“You’re a little more likely to get hurt skiing in the backcountry than in developed ski areas,” Tierney said. “You have to ski a little bit slower and be more careful. … Everybody chooses their own excitement. You can pick the lines where you can be really safe or you can pick lines where you can be at high risk. It’s just like anything — it’s like driving a car. You can drive safely, or you can drive fast and have more fun and be more likely to get in a crash.”

One key step to reducing your risks while in the backcountry is by taking educational courses specific to the sport, including avalanche safety and awareness courses.

“A lot of outdoor people are all about self discovery; they’re just going to figure things out for themselves,” Tierney said. “I learned how to rock climb with a book in one hand and a rope in the other. … But a day or so of ski lessons can be really worthwhile. Even a clinic can teach you a few simple things that can make life a lot easier — for example, what to carry in a repair kit.”

Acadia Mountain Guides offers avalanche courses and guided backcountry trips where people can learn skills as they go.

“When we started the [avalanche course] program around 2000, I’d have to call my neighbor’s friends to get them to come to the course,” Tierney joked. “Now we basically have weight lists for most of our avalanche courses, and we’re certainly having more courses than we ever were before.”

Because of the increased interest in backcountry skiing in Maine, Tierney is working with Hermon Mountain ski area to plan a free backcountry skiing clinic that will be open to the public sometime this winter. For the clinic, Tierney plans to go over types of backcountry gear and certain skiing techniques.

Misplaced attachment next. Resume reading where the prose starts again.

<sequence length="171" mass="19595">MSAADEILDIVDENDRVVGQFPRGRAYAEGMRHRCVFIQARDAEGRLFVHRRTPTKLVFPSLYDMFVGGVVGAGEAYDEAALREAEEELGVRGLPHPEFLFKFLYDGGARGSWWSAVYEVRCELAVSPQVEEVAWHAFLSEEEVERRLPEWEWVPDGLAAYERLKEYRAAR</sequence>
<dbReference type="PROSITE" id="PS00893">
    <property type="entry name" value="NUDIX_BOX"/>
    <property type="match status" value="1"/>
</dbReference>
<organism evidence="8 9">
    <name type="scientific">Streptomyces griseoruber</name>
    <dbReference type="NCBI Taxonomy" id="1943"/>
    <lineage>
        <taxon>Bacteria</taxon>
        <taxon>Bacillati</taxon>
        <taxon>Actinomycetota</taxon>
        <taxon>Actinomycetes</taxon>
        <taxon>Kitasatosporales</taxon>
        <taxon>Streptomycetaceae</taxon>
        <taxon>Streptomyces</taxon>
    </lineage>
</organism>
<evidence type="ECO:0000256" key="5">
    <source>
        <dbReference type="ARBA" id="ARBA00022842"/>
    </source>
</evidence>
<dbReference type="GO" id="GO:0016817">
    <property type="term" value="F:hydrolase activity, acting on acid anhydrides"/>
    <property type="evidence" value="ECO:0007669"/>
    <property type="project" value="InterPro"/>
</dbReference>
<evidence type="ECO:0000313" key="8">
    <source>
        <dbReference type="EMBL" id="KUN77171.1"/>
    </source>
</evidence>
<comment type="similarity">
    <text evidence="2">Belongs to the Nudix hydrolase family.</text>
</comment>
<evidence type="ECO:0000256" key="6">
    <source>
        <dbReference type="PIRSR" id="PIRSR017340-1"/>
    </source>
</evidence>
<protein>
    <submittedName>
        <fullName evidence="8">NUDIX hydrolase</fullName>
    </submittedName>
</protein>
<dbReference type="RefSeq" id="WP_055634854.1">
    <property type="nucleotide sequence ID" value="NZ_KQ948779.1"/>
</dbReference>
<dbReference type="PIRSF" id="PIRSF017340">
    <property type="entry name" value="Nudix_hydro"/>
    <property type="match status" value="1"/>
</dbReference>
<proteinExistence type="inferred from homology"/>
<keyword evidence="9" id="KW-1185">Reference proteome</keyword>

“There’s a lot of nuance to it that comes out,” Tierney said. “Like, if you hold your pole like this, it’s a little more efficient and you’re not going to have a sore back. … There’s definitely a unique skill set that goes beyond putting on a good set of skis and heading off into the forest.”

Where to go

In the northeast, there are some well-known backcountry ski areas. To find those, just look to the region’s biggest mountains.

“It’s more of a regional thing than a Maine thing,” Chasse said, pointing out that many backcountry skiers in Maine travel outside the state, to the White Mountains in New Hampshire and the Chic-Choc Mountains on Quebec’s Gaspe Peninsula.

In Maine, the most well-known backcountry ski spot is Baxter State Park — more specifically Katahdin, the state’s tallest mountain.

“Katahdin is a real mountain,” Chasse said. “A lot of people from away think it’s a pretty small mountain. But I like to call it a big little mountain. It gets just as bad of weather as Mount Washington does. It gets very cold up there, very windy, and it’s much more remote up there than on Mount Washington.”

In early January, Chasse and his wife, Sarah O’Malley, completed a five-day backcountry skiing and camping trip in Baxter State Park, which included a successful summit of Katahdin. Pulling sleds full of gear, the pair made camp at Roaring Brook Campground, then skied up to Chimney Pond to stay in lean-tos as they explored the Great Basin, a large depression sculpted by a glacier high on Katahdin’s crest. And on Jan. 7, the pair skied up the Saddle Trail to the Katahdin’s peak.

“We got some great skiing on some parts of the Saddle Trail,” Chasse said. “In the wintertime, it’s actually some pretty steep skiing, and there are couloirs (or gullies) that are great skiing as well.”

Outside Baxter State Park, Maine has smaller backcountry ski areas, and many of them are guarded by local skiers, just like fishing holes are kept secret by local fisherman, Tierney said.

“Assuming you have access to the private land, any older ski areas that have gone to funk are pretty good backcountry ski areas,” Tierney suggested.

In addition, popular backcountry areas in Maine include off-trail areas of Sugarloaf Mountain and Sunday River, Tumbledown and Bald mountains and the Crocker Cirque, Tierney said.

“The peaks are smaller [in Maine],” Chasse said. “We have less mountains above treeline, and then the trees are very tightly packed, so it’s not like we have all these open glades and snowfields. But there are places in Maine where you can find hidden ski runs. The locals know these little spots. It’s more kind of cryptic in Maine in terms of local backcountry skiing.”

It’s up to you to find these spots. But that’s what backcountry skiing is all about: exploration, adventure and, as Tierney said, “earning your turns.”